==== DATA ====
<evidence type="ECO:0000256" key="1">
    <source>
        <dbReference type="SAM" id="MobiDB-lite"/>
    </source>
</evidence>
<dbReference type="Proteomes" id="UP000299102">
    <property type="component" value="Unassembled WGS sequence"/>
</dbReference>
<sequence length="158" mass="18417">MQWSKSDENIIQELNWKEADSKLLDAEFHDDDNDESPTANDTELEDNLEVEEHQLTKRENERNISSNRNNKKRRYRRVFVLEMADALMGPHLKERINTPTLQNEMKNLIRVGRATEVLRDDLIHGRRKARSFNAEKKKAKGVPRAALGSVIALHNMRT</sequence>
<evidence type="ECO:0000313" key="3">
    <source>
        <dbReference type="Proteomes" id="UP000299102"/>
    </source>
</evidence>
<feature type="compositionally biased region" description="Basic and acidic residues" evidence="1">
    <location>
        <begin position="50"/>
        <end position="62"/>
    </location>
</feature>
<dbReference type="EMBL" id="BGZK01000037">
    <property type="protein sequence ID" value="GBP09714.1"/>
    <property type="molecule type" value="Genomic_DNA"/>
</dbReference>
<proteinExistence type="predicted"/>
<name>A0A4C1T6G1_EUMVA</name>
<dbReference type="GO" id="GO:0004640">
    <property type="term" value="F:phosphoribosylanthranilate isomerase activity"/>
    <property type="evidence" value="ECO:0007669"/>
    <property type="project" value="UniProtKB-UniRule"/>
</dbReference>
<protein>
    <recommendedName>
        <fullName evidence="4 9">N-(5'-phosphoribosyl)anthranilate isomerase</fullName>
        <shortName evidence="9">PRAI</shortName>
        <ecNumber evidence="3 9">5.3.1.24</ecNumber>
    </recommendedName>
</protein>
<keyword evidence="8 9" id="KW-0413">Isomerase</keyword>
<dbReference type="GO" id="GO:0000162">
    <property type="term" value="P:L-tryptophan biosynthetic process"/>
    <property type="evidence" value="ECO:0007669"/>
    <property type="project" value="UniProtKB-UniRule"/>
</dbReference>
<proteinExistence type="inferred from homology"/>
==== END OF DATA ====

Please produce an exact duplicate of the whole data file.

<evidence type="ECO:0000256" key="1">
    <source>
        <dbReference type="SAM" id="MobiDB-lite"/>
    </source>
</evidence>
<dbReference type="Proteomes" id="UP000299102">
    <property type="component" value="Unassembled WGS sequence"/>
</dbReference>
<sequence length="158" mass="18417">MQWSKSDENIIQELNWKEADSKLLDAEFHDDDNDESPTANDTELEDNLEVEEHQLTKRENERNISSNRNNKKRRYRRVFVLEMADALMGPHLKERINTPTLQNEMKNLIRVGRATEVLRDDLIHGRRKARSFNAEKKKAKGVPRAALGSVIALHNMRT</sequence>
<evidence type="ECO:0000313" key="3">
    <source>
        <dbReference type="Proteomes" id="UP000299102"/>
    </source>
</evidence>
<feature type="compositionally biased region" description="Basic and acidic residues" evidence="1">
    <location>
        <begin position="50"/>
        <end position="62"/>
    </location>
</feature>
<dbReference type="EMBL" id="BGZK01000037">
    <property type="protein sequence ID" value="GBP09714.1"/>
    <property type="molecule type" value="Genomic_DNA"/>
</dbReference>
<proteinExistence type="predicted"/>
<name>A0A4C1T6G1_EUMVA</name>
<dbReference type="GO" id="GO:0004640">
    <property type="term" value="F:phosphoribosylanthranilate isomerase activity"/>
    <property type="evidence" value="ECO:0007669"/>
    <property type="project" value="UniProtKB-UniRule"/>
</dbReference>
<protein>
    <recommendedName>
        <fullName evidence="4 9">N-(5'-phosphoribosyl)anthranilate isomerase</fullName>
        <shortName evidence="9">PRAI</shortName>
        <ecNumber evidence="3 9">5.3.1.24</ecNumber>
    </recommendedName>
</protein>
<keyword evidence="8 9" id="KW-0413">Isomerase</keyword>
<dbReference type="GO" id="GO:0000162">
    <property type="term" value="P:L-tryptophan biosynthetic process"/>
    <property type="evidence" value="ECO:0007669"/>
    <property type="project" value="UniProtKB-UniRule"/>
</dbReference>
<proteinExistence type="inferred from homology"/>